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At loggerheads, over Lord Buddha

world Updated: Feb 21, 2009 13:29 IST
Anirban Roy
Anirban Roy
Hindustan Times
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Nepal banned the Bollywood movie, Chandni Chowk to China following protests over a scene suggesting that Lord Gautam Buddha was born in India.

Earlier, the Nepal government had to shelve plans to inscribe Lord Buddha’s picture on paper currencies (to replace the picture of Shah Kings) after the democratic transformation of the country.

Despite being a Hindu-majority state, Nepal seems to have a soft corner for Buddhism. Devotees were against the government’s move to ‘commercialise’ Lord Buddha’s image.

Surprisingly, people in Nepal are turning a blind eye to the large-scale abuse of Lord Buddha’s name in Nepal, especially in Kathmandu.

“How will one feel when tourists see that we have named our bars as Funky Buddha?” said businessman from Thamel, Ramesh Shrestha. Sadly, Lord Buddha’s statues and the Buddhist stupas in and around Kathmandu are also badly maintained.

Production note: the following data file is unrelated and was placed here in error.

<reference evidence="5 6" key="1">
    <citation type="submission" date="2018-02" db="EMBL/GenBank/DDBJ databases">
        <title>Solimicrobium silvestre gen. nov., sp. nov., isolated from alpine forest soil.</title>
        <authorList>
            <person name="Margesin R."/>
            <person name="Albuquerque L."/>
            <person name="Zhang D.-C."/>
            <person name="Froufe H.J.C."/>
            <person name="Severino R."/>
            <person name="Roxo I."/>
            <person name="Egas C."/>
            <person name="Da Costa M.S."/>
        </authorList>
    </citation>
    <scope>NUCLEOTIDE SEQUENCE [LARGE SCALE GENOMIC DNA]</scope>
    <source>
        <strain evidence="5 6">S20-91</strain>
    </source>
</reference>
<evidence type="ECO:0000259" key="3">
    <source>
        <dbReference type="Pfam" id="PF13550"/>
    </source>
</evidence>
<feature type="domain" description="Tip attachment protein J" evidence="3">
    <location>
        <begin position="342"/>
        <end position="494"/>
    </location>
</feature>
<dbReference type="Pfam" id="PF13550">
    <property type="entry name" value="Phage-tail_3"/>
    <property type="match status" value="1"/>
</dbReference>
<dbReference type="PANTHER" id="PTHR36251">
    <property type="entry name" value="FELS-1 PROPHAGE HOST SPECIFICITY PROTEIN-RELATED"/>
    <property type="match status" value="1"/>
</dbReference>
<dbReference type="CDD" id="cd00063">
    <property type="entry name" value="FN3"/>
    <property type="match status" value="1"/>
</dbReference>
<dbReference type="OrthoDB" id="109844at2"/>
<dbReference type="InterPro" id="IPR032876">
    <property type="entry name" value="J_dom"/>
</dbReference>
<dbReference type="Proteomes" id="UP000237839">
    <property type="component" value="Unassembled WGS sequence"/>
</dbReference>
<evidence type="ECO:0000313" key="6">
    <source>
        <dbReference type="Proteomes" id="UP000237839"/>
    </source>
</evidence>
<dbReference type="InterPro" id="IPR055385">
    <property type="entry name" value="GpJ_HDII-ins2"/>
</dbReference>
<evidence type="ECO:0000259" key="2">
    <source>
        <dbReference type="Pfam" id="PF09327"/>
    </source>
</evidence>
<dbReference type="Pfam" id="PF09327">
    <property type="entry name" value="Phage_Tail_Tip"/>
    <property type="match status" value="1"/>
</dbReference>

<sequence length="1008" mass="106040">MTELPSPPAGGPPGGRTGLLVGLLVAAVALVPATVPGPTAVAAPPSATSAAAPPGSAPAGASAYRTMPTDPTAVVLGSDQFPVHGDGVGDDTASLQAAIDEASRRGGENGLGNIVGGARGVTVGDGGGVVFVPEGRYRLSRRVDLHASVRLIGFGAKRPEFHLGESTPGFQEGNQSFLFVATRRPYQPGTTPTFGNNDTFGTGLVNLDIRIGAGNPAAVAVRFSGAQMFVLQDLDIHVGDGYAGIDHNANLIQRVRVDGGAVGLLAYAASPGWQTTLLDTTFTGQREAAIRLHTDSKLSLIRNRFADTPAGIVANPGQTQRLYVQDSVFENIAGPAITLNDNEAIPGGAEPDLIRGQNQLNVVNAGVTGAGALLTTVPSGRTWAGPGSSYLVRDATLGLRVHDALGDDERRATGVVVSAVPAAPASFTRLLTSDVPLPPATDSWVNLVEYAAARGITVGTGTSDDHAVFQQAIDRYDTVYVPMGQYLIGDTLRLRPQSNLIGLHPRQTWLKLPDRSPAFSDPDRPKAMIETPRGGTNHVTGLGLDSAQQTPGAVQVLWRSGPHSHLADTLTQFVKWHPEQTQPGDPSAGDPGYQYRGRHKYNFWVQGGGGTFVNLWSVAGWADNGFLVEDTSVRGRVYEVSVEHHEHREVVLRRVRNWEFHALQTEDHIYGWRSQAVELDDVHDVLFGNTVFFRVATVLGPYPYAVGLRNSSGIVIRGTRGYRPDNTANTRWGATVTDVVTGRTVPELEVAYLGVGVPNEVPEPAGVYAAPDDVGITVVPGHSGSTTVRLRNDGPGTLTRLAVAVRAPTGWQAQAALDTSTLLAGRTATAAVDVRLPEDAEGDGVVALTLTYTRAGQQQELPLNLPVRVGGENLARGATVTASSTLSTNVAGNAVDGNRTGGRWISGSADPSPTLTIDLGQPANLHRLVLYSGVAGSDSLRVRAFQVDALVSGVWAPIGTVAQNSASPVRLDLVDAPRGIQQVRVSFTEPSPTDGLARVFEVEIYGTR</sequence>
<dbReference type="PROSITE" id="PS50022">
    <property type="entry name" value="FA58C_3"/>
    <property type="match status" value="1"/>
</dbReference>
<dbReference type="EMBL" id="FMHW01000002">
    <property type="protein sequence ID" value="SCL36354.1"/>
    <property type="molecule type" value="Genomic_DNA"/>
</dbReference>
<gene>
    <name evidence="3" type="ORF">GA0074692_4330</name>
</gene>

Surprisingly, Buddhism also did not spread much in Nepal, his birthplace. Rather, it was accepted in faraway places.

Moreover, over 2,550 years of his birth later, at least two Nepalese ethnic groups — Newars and Tharus — debate that the great saint belonged to them. The Tharus, an ethnic group found in the south mid-western districts of Nepal, also claim that Lord Buddha belonged to their community.

Author of the book, The Great Sons of the Tharus: Sakyamuni Buddha and Emperor Ashoka, Subodh Kumar Singh claimed that the Tharus, since sixth century BC, were subjects of Sakya Dynasty of Kapilavastu (Lord Buddha’s Kingdom).

“It is totally wrong to claim that Lord Buddha did not belong to us,” said information officer of Lumbini Development Trust, Keshav Choudhury. The Newaris are people from the hills, and Lord Buddha was born amongst us in the plains.”

“The ruins around Tilaurakot (28 km west of Lumbini) was Kapilavstu (Lord Buddha’s capital),” Choudhury, who also belonged to Tharu community, said, adding that there has been a sinister design by some people to create confusion.

However, Newars, the indigenous ethic population of Kathmandu Valley, too claim that Lord Buddha belonged to their community. “There is no doubt that he (Lord Buddha) was a Newari,” said Ganesh Ballabh Pradhan (70), a veteran journalist.

While the Newars and Tharus are at loggerheads over Lord Buddha’s ethnic origin, people in Nepal are curious to know about the great sage’s origin.